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Marshall McLuhan

Hot Art: Make Contact with Photography

Edward Burtynsky's Oil Refineries #3

May 1 TO 31 The world’s largest image event, the Scotiabank Contact Photography Festival, takes over Toronto with installations in public spaces like Brookfield Place and The Power Plant, as well as commercial galleries. Celebrating Marshall McLuhan’s monumental theory of “figure and ground,” this year’s showcase explores how all parts of an image—both the subject and the background—work together. Thousands of participating shutterbugs, including Fred Herzog and Alex McLeod, are on this year’s roster. Don’t miss Edward Burtynsky’s powerful series, Oil, including Oil Refineries #3, 1999, Oakville, Ontario, Canada, on display at the Royal Ontario Museum.

Visual Learning: the 2010 Scotiabank Contact Photography Festival

Toronto’s annual festival of photography asks how the medium’s vast dissemination has transformed the way we understand and interact with the world around us.

On display as part of MOCCA's primary exhibition is "Green Kitchen" and other works from the Cache-Misère series by John Armstrong and Paul Collins. The artists add painted images to photos, altering their narratives.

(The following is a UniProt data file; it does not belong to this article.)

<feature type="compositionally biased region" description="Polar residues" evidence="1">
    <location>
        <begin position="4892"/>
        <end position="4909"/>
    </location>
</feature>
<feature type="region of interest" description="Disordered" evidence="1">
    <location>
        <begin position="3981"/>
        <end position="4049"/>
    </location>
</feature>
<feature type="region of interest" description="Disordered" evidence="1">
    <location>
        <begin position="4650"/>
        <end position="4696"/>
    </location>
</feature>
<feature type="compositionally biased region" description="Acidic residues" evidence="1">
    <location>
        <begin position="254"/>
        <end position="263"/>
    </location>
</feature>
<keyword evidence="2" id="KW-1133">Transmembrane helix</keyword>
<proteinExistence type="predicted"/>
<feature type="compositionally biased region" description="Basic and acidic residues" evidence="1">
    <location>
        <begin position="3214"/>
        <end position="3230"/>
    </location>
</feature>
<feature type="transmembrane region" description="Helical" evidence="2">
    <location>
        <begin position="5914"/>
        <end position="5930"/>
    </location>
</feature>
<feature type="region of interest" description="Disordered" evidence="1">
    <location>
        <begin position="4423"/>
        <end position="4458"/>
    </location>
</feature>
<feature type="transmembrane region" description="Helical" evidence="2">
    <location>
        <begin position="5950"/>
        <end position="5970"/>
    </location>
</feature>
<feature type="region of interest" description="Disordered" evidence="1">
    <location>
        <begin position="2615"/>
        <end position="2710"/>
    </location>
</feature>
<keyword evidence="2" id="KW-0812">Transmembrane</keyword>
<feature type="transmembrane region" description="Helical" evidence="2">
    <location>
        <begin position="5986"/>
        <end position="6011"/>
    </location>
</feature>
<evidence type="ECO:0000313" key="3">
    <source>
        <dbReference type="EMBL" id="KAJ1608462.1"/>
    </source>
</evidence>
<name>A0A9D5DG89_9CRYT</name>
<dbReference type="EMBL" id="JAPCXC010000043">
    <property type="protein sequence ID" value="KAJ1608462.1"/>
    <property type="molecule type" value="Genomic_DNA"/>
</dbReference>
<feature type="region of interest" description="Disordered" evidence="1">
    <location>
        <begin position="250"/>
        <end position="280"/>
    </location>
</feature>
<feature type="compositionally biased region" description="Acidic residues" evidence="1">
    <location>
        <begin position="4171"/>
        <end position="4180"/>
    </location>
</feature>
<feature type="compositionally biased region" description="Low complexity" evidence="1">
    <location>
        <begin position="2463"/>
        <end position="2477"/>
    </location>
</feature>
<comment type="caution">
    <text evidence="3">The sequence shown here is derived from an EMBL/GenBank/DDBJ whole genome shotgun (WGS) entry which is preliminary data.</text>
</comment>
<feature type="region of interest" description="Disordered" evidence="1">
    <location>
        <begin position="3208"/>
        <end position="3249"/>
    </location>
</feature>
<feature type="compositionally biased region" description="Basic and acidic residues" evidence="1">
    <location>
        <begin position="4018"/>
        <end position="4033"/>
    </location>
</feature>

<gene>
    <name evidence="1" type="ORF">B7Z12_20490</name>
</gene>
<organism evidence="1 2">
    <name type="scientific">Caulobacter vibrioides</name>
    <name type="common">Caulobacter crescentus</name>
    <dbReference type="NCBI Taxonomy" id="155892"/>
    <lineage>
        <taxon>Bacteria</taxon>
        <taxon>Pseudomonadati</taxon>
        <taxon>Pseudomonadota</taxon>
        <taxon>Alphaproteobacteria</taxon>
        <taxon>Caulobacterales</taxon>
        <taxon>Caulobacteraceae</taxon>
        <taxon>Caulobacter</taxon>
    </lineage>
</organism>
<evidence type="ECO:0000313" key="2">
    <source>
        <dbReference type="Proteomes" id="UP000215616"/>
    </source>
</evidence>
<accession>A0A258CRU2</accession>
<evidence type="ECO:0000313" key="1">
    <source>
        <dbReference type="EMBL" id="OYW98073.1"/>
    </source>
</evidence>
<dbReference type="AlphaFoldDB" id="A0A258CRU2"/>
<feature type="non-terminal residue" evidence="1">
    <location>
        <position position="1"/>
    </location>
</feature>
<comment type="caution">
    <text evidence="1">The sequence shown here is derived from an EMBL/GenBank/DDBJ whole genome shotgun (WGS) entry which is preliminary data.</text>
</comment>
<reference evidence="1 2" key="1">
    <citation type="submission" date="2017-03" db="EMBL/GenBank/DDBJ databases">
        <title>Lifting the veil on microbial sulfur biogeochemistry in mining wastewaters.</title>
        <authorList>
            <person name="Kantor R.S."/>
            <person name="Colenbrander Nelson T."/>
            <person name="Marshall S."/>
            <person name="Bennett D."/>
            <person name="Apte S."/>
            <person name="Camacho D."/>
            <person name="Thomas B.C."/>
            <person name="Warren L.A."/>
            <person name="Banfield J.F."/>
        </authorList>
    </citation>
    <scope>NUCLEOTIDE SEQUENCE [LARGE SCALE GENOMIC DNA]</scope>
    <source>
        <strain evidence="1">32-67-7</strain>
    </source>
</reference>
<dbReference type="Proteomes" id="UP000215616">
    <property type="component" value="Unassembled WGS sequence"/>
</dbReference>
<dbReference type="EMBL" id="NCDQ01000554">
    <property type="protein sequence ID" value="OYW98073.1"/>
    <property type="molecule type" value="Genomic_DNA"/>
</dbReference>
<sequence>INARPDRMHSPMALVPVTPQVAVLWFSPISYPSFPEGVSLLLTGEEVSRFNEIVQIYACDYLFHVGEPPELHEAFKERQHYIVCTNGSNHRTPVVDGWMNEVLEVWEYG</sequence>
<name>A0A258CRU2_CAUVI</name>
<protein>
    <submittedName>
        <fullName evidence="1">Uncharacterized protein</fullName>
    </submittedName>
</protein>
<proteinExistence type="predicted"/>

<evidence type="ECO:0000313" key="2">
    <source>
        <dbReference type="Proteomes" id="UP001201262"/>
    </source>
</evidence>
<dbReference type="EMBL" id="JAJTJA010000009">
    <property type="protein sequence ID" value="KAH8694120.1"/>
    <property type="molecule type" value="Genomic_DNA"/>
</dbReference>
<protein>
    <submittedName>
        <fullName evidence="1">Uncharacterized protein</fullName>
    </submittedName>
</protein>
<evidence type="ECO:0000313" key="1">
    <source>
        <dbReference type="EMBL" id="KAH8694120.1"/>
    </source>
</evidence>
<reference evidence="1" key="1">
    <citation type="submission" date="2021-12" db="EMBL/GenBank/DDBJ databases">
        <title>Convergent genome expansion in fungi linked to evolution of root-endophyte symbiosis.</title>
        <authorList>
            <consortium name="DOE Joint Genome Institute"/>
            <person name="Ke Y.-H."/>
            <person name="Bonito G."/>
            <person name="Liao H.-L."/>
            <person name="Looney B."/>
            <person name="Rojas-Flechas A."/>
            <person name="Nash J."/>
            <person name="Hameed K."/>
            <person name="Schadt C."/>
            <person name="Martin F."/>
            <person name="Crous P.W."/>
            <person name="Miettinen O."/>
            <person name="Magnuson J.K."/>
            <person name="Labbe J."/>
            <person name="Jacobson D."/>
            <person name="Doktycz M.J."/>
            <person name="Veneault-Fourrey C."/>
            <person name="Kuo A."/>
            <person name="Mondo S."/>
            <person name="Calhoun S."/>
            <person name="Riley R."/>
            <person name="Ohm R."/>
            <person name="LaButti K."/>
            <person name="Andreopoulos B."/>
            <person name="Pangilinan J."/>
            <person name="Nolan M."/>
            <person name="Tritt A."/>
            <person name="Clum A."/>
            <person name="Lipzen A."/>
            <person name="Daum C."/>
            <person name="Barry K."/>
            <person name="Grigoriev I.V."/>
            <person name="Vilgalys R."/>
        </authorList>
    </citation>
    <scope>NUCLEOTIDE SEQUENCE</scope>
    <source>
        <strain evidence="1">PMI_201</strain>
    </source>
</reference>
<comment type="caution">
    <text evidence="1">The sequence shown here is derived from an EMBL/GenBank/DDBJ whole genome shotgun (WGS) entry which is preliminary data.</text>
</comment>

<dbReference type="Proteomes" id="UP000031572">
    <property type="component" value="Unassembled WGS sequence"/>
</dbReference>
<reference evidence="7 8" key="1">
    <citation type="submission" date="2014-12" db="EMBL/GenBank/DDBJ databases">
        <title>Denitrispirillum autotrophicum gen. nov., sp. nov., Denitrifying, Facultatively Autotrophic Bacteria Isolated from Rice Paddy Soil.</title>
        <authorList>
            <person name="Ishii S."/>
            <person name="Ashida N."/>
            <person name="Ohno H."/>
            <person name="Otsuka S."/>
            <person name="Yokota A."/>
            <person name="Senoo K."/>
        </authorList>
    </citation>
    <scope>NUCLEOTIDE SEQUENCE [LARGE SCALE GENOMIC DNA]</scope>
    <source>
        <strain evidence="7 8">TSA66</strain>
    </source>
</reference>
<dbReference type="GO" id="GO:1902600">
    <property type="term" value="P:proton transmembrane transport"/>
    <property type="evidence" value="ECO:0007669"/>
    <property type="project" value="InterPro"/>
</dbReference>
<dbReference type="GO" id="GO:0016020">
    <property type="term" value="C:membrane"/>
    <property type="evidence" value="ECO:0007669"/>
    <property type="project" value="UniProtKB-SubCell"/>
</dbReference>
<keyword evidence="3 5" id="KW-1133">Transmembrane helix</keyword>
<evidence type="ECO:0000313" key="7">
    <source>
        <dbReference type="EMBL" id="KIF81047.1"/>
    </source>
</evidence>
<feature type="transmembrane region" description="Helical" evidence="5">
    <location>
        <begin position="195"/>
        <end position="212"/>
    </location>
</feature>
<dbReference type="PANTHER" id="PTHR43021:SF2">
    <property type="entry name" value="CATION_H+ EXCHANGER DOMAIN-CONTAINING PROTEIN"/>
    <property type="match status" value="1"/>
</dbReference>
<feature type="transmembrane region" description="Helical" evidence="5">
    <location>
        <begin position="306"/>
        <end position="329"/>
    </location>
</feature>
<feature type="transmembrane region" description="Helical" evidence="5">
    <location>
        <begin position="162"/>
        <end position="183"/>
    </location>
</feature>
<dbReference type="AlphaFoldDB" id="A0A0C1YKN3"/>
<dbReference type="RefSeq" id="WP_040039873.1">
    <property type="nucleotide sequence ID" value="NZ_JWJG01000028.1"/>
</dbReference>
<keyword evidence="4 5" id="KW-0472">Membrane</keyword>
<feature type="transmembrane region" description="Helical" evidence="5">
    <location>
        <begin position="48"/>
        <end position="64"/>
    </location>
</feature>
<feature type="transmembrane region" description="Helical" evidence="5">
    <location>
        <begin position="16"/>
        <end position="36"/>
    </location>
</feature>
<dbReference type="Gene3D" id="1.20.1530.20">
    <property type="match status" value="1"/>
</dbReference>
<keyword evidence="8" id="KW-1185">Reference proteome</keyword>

One of the abiding ways by which change is affected in a given art form is through the introduction and subsequent application of new or improved technology. The invention of the printing press ushered in a new epoch for literature and the written word, colour film transformed the way movies were produced and consumed—the present adoption of 3D techniques could herald a similar evolution—and the amplified electric guitar forever changed popular music. The historical register of these changes is long, and it continues to grow longer.

Of late, the impact of technology has arguably been felt most of all by the photographic arts, and for more than a decade the Scotiabank Contact Photography Festival has chronicled the evolution of picture taking with a month-long program of curated exhibitions across the city. This year’s massive event looks at how digital-age advancements—instant-gratification social networking websites, the incorporation of high-quality cameras in portable and relatively affordable devices, the accessibility of easy-to-use image-processing software, and much more—have led to photography’s exponential growth and ponders the effect of the medium’s pervasive influence, as predicted by Canadian communications theorist Marshall McLuhan.